Heavy backpacks and hilly campuses can wear on a college dancer's body. Photo via Thinkstock
College can be hard on the body. Between late-night rehearsals, carrying backpacks around hilly campuses and long, sedentary study sessions, it's tough for dancers to give their bodies the care they need to prevent injury.
Here are the most common reasons college students get injured—and our top tips for prevention.
The Problem: Their bodies are still developing.
Men may experience late growth spurts in college. Photo via Unsplash
The Solution: Male dancers may experience rare, late growth spurts their first year in college, and may feel tight, achy and off-balance as a result. They should avoid overstretching, and give themselves some leeway in their technique until they feel normal again, says Lauren McIntyre, clinical specialist and athletic trainer at The Harkness Center for Dance Injuries at NYU Langone Health. Even older students are still developing, and should be consuming adequate calories to support their growth and overall performance. They should also get frequent wellness screenings: An 18-year-old body is very different from a 21-year-old one.
The Problem: They haven't developed a personal warm-up and cross-training practice.
Don't be tempted to replace warming up with stretching. Photo via Thinkstock
The Solution: Try out warm-up and conditioning exercises, find what works for you, and be religious about it. If you don't have time to warm up between classes, get creative, suggests Nancy Kadel, MD, orthopedic surgeon and co-chair of the Dance/USA Task Force on Dancer Health. Try jogging and swinging your arms on your way to class to get your heart rate up, or take the stairs instead of the elevator. The goal is to break a light sweat. And remember: Stretching is not warming up.
The Problem: They are fatigued and stressed.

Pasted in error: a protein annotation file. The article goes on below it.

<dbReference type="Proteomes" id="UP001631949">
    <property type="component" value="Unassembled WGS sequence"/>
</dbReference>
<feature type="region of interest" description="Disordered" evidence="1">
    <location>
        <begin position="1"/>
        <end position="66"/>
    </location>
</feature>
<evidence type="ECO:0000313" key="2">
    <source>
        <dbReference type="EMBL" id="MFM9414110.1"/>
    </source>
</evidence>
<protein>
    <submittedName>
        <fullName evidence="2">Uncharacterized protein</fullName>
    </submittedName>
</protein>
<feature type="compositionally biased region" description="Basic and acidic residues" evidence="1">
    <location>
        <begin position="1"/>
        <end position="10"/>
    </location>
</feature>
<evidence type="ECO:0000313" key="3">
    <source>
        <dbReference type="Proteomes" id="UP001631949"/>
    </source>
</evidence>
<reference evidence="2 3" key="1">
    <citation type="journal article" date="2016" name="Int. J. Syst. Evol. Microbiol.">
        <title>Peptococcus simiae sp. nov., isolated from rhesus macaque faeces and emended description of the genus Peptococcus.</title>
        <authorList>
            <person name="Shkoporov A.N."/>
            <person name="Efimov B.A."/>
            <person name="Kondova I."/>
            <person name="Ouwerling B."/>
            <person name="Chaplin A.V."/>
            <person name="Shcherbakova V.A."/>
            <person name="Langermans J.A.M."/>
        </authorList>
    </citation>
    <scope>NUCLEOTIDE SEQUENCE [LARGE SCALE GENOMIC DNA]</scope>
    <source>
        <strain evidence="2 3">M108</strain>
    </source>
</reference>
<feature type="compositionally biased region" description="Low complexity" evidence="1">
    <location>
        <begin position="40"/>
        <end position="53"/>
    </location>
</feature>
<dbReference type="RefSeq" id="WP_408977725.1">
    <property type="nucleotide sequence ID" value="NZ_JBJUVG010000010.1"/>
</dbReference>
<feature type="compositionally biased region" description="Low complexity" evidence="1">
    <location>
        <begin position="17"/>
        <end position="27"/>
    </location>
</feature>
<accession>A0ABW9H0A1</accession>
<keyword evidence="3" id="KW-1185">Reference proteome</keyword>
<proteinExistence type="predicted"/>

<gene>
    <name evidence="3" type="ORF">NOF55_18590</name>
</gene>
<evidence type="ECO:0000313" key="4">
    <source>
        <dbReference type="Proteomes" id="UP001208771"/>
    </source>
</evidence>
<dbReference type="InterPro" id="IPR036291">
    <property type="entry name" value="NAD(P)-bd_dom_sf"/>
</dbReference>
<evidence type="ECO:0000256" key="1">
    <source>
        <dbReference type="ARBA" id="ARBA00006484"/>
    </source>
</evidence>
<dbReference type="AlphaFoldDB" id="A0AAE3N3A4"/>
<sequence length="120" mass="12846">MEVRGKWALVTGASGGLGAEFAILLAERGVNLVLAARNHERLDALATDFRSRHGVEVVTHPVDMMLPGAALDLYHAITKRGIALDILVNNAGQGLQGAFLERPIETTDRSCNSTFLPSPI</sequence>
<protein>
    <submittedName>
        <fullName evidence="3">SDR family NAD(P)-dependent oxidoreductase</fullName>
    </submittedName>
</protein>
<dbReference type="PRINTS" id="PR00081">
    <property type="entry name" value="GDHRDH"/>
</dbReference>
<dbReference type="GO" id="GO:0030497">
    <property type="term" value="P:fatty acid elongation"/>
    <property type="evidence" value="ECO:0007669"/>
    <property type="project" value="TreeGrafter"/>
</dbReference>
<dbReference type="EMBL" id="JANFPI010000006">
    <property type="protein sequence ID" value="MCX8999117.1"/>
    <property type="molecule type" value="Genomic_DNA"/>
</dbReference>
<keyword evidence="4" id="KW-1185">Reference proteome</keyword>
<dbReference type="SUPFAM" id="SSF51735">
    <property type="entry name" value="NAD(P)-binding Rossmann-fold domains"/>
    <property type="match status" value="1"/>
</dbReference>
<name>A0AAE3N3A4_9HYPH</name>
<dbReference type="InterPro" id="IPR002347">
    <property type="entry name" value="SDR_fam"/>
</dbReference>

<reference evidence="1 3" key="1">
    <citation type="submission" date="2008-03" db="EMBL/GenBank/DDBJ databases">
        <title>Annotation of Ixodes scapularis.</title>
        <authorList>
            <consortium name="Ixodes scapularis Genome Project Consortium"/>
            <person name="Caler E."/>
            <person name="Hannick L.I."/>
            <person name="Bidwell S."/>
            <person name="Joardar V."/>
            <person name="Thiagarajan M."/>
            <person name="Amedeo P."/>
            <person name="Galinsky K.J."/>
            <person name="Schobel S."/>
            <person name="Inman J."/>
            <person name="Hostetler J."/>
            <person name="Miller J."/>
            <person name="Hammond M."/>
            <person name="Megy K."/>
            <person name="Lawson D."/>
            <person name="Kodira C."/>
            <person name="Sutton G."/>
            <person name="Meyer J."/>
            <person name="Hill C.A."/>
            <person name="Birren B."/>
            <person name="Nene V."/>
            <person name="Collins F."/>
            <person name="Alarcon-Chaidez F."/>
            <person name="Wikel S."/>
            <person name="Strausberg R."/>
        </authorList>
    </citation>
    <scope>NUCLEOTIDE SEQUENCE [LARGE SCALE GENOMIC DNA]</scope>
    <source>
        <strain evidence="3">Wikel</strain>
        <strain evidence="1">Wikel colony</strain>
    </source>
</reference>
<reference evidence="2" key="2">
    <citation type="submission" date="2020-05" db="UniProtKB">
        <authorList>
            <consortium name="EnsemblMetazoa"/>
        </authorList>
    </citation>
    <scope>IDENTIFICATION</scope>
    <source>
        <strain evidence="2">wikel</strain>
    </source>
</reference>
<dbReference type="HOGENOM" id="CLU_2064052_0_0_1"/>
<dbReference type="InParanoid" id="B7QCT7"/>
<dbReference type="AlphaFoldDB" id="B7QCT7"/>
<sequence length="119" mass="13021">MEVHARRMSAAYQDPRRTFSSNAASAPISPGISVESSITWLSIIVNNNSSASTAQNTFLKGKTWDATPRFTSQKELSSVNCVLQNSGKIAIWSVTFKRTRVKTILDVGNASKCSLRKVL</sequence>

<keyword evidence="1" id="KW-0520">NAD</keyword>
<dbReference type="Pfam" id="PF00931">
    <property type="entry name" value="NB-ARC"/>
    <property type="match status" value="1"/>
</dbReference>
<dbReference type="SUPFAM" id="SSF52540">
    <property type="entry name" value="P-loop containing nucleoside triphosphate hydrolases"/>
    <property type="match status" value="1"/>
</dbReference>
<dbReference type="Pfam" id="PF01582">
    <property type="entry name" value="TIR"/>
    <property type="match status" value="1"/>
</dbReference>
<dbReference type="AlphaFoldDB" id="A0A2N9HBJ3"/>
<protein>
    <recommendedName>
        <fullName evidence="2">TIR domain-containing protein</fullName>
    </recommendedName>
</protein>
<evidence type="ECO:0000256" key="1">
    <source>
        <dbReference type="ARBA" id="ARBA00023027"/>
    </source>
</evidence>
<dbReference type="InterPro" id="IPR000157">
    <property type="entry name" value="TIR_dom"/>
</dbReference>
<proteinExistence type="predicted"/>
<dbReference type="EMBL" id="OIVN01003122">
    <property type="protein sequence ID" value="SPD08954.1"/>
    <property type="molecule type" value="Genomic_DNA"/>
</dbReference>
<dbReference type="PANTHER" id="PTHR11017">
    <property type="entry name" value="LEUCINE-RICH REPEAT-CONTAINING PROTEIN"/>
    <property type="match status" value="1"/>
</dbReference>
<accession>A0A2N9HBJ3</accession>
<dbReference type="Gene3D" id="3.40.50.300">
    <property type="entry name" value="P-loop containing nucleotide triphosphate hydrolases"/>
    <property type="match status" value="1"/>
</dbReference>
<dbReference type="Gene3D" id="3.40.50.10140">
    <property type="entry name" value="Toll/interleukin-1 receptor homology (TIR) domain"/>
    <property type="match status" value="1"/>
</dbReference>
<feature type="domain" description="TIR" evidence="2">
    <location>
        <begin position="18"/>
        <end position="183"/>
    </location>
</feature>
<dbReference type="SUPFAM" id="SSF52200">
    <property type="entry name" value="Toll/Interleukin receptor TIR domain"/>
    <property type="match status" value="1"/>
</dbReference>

Prioritize sleep, especially during times of intense studying or rehearsing. Photo by Sean Kong via Unsplash
The Solution: It's normal for college students to run on little sleep. But most injuries happen when dancers are fatigued, says McIntyre. Plan sufficient sleep into your schedule—particularly around times of demanding exams or performances—and know that as a dancer, the typical college lifestyle won't necessarily work for you.
Pacific Northwest Ballet principals Rachel Foster and Jonathan Porretta took their final curtain call on June 9, 2019. Photo by Lindsay Thomas, Courtesy PNB
We all know dance careers are temporary. But this season, it feels like we're saying goodbye to more stars than usual.
Many have turned to social media to share their last curtain calls, thoughts on what it feels like to say farewell to performing, and insights into the ways that dancing has made them who they are. After years of dedicating your life to the studio and stage, the decision to stop dancing is always an emotional one. Each dancer handles it in their own way—whether that means cheekily admitting to having an existential crisis, or simply leaving with no regrets about what you did for love.
We will miss these dancers' performances, but can't wait to see what awaits each in their next chapters.